I first encountered Marc Moskowitz when I read his extraordinary study of the Taiwanese cult of propitiating fetus ghosts [reviewed in the Taipei Times on Aug. 12, 2001], one of the best books I’ve ever read about Taiwan. Now he’s come up with Cries of Joy, Songs of Sorrow, less sensational perhaps, but more far-reaching in its implications.
It’s a study of Mandarin-language pop music, or Mando-pop, and it quickly becomes a paean of praise for Taiwan. Not only does it assert that this musical genre is far more serious and interesting than many critics have supposed. It goes on to demonstrate that its Taiwanese practitioners easily outstrip all others, taking a huge swathe of the vast worldwide Chinese-speaking audience by storm.
This thesis implies even more. What it suggests is that Taiwan — which could be viewed by those who only look at the politics of the case as being a tiny entity doomed to be dominated and eventually absorbed by its far larger neighbor — is in the process of winning some sort of culture war for the hearts, and even the minds, of the entire pan-Chinese population.
Shanghai was where the Mando-pop genre was effectively born, Moskowitz tells us, in the 1920s jazz era. But it’s Taiwan that is today “the undisputed ruler in this terrain.” As for Beijing, it can be heard “shouting its condemnation of the music from the periphery.”
“Taiwan’s counter-invasion [of mainland China] has had profound effects on PRC culture,” he writes. Rather than spawn a watered-down version of Western popular music, as is sometimes asserted, it has created a new musical ethos — a blend of traditional Chinese, Japanese, Taiwanese and Western musical styles that has been transformed into something new and entirely delightful for Chinese-speaking audiences.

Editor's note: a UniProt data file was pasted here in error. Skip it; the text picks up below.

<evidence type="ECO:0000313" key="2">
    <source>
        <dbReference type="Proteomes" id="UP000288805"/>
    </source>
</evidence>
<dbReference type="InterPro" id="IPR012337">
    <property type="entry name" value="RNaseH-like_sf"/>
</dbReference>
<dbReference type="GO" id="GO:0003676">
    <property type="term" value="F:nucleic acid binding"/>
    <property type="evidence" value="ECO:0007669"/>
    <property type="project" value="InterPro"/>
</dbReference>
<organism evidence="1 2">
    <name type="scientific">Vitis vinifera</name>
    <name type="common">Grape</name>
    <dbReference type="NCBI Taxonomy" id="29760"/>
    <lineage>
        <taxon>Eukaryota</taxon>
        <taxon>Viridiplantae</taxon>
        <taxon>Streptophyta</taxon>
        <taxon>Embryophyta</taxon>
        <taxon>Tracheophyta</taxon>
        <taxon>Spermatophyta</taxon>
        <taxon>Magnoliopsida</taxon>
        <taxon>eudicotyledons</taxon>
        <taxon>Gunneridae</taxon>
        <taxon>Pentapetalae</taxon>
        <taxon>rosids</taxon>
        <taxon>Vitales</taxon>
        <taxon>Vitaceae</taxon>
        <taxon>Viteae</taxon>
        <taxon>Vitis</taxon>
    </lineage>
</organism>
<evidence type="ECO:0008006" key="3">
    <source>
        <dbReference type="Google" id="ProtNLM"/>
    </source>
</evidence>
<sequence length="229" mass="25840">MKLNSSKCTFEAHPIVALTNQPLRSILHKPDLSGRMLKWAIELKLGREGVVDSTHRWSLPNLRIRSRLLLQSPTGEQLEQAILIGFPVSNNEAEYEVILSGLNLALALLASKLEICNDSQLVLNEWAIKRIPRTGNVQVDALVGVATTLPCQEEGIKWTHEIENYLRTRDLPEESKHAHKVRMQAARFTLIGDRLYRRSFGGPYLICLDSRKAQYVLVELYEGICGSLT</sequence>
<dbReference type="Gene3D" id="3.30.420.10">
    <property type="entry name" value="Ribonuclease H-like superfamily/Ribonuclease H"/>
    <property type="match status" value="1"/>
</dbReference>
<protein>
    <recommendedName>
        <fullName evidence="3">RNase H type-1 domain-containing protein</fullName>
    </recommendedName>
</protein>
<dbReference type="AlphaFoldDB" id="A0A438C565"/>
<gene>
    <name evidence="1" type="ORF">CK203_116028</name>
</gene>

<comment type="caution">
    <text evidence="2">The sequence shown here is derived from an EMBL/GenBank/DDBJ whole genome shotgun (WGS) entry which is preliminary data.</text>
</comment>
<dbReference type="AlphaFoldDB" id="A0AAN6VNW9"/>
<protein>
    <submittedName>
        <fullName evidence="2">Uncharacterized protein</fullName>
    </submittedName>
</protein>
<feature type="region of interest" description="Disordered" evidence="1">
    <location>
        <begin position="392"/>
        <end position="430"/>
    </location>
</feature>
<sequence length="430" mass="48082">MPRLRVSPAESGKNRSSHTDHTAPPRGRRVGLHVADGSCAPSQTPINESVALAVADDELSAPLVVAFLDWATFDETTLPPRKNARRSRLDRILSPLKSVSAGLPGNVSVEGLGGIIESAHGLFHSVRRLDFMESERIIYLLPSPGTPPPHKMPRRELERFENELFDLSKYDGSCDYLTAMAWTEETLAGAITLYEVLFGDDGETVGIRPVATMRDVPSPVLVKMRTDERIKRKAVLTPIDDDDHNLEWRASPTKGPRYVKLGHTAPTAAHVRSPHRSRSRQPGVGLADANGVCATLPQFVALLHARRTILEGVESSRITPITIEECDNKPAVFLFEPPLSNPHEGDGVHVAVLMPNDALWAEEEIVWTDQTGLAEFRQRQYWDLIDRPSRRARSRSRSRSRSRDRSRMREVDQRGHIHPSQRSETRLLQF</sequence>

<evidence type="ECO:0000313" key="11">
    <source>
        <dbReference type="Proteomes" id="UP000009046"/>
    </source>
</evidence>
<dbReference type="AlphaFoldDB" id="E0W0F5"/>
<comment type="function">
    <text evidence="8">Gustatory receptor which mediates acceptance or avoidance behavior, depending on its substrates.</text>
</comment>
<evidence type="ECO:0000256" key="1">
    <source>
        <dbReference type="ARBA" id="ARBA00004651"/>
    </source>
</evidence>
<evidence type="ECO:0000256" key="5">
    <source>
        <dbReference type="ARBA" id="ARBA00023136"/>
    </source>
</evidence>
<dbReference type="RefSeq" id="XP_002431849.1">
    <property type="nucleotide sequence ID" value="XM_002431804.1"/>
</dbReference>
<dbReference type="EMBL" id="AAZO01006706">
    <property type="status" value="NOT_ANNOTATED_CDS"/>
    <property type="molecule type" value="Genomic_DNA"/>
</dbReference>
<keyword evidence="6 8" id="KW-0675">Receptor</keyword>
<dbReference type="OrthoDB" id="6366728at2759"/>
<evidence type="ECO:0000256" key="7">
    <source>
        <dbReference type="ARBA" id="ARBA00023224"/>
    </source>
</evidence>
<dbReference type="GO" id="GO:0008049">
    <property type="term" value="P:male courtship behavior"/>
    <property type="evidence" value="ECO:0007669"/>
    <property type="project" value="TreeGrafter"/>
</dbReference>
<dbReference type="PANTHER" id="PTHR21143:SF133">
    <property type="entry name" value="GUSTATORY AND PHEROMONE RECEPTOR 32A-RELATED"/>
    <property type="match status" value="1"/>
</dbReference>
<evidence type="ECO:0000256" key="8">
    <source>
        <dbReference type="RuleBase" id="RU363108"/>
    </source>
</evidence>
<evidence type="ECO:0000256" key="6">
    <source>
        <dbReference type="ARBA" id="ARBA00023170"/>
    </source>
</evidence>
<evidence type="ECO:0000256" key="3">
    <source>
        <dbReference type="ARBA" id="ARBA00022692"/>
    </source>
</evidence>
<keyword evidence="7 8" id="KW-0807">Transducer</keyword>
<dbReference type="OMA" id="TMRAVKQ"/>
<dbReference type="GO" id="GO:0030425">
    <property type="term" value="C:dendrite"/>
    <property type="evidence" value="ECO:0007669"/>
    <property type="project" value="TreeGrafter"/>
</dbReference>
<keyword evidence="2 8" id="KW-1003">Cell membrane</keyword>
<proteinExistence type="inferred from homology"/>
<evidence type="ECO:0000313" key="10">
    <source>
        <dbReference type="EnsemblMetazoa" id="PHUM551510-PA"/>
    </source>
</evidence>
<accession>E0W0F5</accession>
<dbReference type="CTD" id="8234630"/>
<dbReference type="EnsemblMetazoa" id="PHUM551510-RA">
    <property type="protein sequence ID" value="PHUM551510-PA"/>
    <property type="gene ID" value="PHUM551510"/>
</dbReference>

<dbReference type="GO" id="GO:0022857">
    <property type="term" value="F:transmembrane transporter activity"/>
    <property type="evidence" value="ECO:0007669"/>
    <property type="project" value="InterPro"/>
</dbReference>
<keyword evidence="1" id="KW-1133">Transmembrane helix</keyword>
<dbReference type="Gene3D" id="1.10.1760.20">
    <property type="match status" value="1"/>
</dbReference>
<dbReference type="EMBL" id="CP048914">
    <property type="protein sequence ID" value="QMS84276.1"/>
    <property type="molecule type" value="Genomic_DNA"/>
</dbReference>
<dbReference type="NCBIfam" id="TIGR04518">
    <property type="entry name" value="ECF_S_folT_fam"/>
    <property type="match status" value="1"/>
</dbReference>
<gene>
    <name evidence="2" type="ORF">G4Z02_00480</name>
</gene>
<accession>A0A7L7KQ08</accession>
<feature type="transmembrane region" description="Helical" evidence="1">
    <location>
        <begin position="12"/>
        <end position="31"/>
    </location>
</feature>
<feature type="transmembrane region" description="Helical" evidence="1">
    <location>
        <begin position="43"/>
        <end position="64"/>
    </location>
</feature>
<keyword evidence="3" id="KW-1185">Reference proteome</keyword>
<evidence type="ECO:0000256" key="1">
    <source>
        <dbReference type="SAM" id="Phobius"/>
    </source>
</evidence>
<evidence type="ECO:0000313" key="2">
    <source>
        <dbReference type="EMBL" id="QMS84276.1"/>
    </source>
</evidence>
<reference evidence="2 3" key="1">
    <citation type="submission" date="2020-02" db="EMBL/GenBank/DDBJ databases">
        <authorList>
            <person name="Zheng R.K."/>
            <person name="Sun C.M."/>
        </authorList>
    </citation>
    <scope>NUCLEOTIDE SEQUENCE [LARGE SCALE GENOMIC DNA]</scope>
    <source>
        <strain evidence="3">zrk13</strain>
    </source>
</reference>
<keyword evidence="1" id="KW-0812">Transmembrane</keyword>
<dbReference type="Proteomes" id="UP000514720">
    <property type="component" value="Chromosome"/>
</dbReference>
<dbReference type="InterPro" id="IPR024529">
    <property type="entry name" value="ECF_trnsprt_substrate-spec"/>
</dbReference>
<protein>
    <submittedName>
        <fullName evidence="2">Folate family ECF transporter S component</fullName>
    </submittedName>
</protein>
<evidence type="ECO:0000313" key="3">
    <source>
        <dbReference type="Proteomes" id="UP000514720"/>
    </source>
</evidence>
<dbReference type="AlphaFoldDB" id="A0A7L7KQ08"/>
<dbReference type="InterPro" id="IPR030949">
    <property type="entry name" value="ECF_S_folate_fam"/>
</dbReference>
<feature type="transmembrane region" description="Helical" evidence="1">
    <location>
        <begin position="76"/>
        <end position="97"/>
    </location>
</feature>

“It is nothing less than astounding,” Moskowitz insists, “that Taiwan, which houses 23 million people, can dictate the musical tastes of a nation of 1.3 billion,” so much so that the government in Beijing “seems to worry that Taiwan is the proverbial tail wagging the PRC dog.”
This isn’t all. Crucial to the book’s argument is the idea that Mando-pop subtly subverts any assertive, male-oriented, patriarchal view of life — something authoritarian regimes have embraced everywhere in the world, and throughout history. In its place this soft southern music envisages a more feminine ethic — women as “emotional, gentle, and passive victims,” plus “a wider range of possible male identities,” notably this music’s characteristic wenrou (溫柔, “sensitive, tender”) stance.
There’s another consideration too. The lack of politics in Mando-pop, and its focus instead on personal lives, is actually a radical political statement. The celebration of people’s individuality, and their individual existences, represents in many ways, the author argues, “an ideology for what China’s future should be.”
In a crucial chapter, Moskowitz argues that the dominant place of women in Mando-pop means that a feminized stance has become associated with a sophisticated, internationalized lifestyle, though men may in reality often write the music and lyrics that the women perform. Assertive masculinity is seen as uncouth, and associated with an unpleasant recent past, a time best forgotten and, at least implicitly, disdained.
Melancholy too, and the often secret feelings of isolation and loneliness that come from living in a rootless urban environment, are themes that are especially valued by this music’s audiences. One of the author’s Shanghai interviewees says that in Europe people are more open, but the Chinese tend to cover things up. As a consequence they like this genre’s sad songs because they’re talking about feelings everyone has, but that Chinese sometimes have a hard time expressing.